by Malte von Anrep, Q.C.
We have all heard of the case of the mother who transfers her bank account into the name of herself and her daughter, Jane, so that both she and Jane have the ability to draw cheques or withdraw money from that account. The bank has the mother and her daughter Jane sign documents which have the effect of setting up a joint account with “right of survivorship”. What that means is that on the death of one of them, the survivor becomes the sole owner of the money in the account.
This is a common way for older people, in poor health, to set up a system for one of their children, in this case, daughter Jane, to deposit their cheques and have their bills paid.
When the mother passed away, daughter Jane said to her brothers and sisters, “The money in the bank account is mine; that is the way mother set it up and it is the result she intended.”
Jane’s siblings say “Wait a minute, that was set up in that fashion so that you could help mother look after her financial affairs when she could no longer get around because of her health. The rest of the money in the bank account should go back into mother’s estate and be divided evenly amongst the rest of us, just as instructed in the Will which states “divide the rest of my estate in equal shares, among all of my children alive at my death.”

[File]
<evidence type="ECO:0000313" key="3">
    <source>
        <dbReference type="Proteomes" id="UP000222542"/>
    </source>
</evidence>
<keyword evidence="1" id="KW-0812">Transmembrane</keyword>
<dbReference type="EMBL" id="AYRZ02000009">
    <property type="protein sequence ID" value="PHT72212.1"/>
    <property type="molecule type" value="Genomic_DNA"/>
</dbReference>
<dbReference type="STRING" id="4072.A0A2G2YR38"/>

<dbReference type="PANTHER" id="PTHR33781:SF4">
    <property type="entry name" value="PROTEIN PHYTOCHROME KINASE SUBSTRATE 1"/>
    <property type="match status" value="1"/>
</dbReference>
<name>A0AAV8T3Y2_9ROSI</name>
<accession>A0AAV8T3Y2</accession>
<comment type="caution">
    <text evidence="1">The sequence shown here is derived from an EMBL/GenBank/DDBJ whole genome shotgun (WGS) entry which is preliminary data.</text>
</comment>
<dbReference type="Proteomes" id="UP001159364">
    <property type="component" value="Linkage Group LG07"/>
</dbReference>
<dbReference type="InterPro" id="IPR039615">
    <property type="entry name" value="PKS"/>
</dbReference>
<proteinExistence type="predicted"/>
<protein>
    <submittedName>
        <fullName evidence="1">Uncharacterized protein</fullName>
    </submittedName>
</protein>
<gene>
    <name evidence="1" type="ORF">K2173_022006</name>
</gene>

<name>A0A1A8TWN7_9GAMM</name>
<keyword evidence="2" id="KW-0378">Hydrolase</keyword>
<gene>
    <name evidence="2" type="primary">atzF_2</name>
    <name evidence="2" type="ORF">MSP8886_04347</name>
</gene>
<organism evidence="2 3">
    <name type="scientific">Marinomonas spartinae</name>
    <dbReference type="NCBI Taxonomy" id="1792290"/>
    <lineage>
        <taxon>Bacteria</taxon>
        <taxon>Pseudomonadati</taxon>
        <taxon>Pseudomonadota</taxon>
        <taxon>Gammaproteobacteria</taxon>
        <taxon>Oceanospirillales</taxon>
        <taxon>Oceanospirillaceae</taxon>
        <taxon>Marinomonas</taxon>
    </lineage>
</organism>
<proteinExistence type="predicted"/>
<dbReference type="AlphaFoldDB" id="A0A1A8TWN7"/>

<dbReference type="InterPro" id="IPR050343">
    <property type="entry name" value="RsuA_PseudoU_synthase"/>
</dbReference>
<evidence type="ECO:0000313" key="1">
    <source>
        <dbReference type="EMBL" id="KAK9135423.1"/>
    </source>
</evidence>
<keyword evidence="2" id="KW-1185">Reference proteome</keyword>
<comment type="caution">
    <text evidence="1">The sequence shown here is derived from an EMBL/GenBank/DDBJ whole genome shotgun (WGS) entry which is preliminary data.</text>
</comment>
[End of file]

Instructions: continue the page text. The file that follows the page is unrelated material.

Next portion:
Who is right? The Supreme Court of Canada has ruled that there is a presumption that Jane was holding the money left in the bank accounts as trustee for her mother’s estate and, accordingly, it gets split equally amongst all of the children. Jane may rebut that presumption and keep all of the money in the account if she can produce evidence that her mother’s intention was to make a gift to Jane of the money left in the account at her death. Jane cannot simply rely on what her mother said to her when the account was set up. A statement of a deceased person is not accepted as evidence in court unless there is independent evidence to corroborate that statement. If the mother made the statement “I want you, Jane, to have whatever money is left in that account on my death” in the presence of another person who can come to court and confirm that statement, or better still, if the mother signed a document confirming her intention to make a gift to Jane, the money will belong to Jane as she has successfully refuted the presumption.
The legal presumption described above is not applicable if the recipient of the gift is a spouse or a dependent child. In that case there is a presumption that a gift was intended.
So when is a gift not a gift? Usually when the person making the gift has not left clear evidence, preferably in the form of a signed statement, that he or she intended the recipient to have ownership of the asset as a gift.
Malte von Anrep is a senior partner at Lancaster Brooks & Welch LLP and may be reached at 905-641-1551.